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Brain Res. 2001 Sep 28;914(1-2):66-73.

In vitro studies show that Hsp70 can be released by glia and that exogenous Hsp70 can enhance neuronal stress tolerance.

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  • 1Laboratory of Cell Protection Mechanisms, Institute of Cytology Russian Academy of Science Tikhoretsky 4, 194064, St. Petersburg, Russia. guzhova@link.cytspb.rssi.ru

Abstract

Glial cells release a variety of molecules that support neuronal function. Because heat shock proteins (Hsps) are important in the survival of neurons subjected to metabolic stress, the possibility that glia can release the inducible form of the 70 kDa Hsp (Hsp70) was examined. Additionally, the ability of neuronal cells to show increased stress tolerance by taking up a mixture of constitutive and inducible forms of Hsp70 (Hsc/Hsp70) added to the extracellular fluid was tested. Human T98G glioma cells and differentiated LA-N-5 neuroblastoma cells were used as model glia and neurons to investigate these points. Hsp70 was analyzed using affinity chromatography, Western blotting, and immunofluorescence microscopy. The glioma cells were shown to export Hsp70 into the culture medium whether under normal conditions or subjected to heat shock. The amount of glial Hsp70 released ranged from 5 to 15 pg per 10(6) cells per day, being greater following heat shock. Neuroblastoma cells took up biotinylated Hsc/Hsp70 within 1 h after it was added to the culture medium and it made them more resistant to heat shock (44 degrees C) and to staurosporine-induced apoptosis. This increased stress tolerance was especially important in neuroblastoma cells induced to differentiate with phorbol ester because those 'mature neurons' showed a 10-fold decline in endogenous Hsp70, which was accompanied by increased susceptibility to heat shock and staurosporine-induced apoptosis. These results suggest that extracellular Hsp70 may provide a means by which glia can affect neuronal function, perhaps enhancing neuronal stress tolerance.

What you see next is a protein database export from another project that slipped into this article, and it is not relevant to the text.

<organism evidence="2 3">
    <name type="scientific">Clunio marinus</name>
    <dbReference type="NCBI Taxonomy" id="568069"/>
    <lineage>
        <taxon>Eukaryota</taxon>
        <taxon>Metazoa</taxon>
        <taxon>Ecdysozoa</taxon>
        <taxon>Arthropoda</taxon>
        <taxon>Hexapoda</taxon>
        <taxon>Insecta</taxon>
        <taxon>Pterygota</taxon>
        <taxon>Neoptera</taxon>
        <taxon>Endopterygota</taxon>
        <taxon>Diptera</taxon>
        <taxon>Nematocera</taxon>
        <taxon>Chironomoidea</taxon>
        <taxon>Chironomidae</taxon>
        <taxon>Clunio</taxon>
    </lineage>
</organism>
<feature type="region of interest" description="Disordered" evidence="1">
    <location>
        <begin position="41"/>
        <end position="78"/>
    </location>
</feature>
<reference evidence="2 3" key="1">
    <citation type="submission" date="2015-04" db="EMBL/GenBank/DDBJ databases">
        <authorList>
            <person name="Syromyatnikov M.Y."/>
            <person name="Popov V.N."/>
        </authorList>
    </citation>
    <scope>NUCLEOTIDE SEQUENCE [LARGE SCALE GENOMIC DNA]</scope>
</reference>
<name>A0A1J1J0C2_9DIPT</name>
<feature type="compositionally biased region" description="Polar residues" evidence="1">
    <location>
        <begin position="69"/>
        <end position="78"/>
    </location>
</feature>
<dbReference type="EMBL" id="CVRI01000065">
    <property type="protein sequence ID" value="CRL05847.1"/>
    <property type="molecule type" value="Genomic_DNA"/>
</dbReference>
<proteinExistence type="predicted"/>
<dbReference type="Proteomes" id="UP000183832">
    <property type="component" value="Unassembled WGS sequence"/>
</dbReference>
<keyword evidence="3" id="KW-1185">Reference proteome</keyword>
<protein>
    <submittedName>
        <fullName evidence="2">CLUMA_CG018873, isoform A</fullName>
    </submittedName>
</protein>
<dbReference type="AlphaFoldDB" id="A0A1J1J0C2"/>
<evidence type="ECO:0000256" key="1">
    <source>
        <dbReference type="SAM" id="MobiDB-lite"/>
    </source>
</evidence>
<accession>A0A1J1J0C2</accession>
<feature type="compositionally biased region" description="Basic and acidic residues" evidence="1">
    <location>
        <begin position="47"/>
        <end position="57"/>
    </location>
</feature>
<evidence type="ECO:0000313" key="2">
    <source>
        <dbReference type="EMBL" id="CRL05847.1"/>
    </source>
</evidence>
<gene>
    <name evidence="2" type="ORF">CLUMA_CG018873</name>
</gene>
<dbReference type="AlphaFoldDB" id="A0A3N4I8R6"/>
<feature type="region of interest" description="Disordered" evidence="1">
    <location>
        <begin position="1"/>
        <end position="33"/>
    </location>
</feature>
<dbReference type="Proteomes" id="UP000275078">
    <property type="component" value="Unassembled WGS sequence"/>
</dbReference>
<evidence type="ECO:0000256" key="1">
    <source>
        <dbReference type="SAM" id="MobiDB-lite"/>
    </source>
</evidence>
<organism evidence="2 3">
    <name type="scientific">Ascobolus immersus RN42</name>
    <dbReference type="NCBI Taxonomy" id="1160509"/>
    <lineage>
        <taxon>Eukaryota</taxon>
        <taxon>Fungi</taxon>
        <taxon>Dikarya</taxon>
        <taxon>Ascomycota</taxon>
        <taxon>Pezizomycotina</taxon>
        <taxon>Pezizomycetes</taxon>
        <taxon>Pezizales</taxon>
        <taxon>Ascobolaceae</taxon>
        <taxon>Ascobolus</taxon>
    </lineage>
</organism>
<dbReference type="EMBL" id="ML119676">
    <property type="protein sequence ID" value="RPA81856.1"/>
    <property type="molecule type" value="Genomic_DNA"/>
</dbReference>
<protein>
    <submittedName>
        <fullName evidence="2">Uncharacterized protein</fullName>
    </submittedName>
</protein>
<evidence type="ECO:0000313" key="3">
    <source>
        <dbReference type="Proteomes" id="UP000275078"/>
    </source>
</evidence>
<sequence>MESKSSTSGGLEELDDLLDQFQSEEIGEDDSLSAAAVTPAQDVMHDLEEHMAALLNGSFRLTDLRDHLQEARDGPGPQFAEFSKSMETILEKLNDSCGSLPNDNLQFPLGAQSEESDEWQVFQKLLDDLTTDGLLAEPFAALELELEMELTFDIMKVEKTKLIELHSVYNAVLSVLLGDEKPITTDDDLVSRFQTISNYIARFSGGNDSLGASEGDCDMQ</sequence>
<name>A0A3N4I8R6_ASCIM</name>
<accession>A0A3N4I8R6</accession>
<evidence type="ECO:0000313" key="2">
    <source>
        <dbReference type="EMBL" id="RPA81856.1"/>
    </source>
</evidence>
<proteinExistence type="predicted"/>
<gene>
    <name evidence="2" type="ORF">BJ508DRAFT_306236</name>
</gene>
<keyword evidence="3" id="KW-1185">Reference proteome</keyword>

PMID:
11578598
[PubMed - indexed for MEDLINE]
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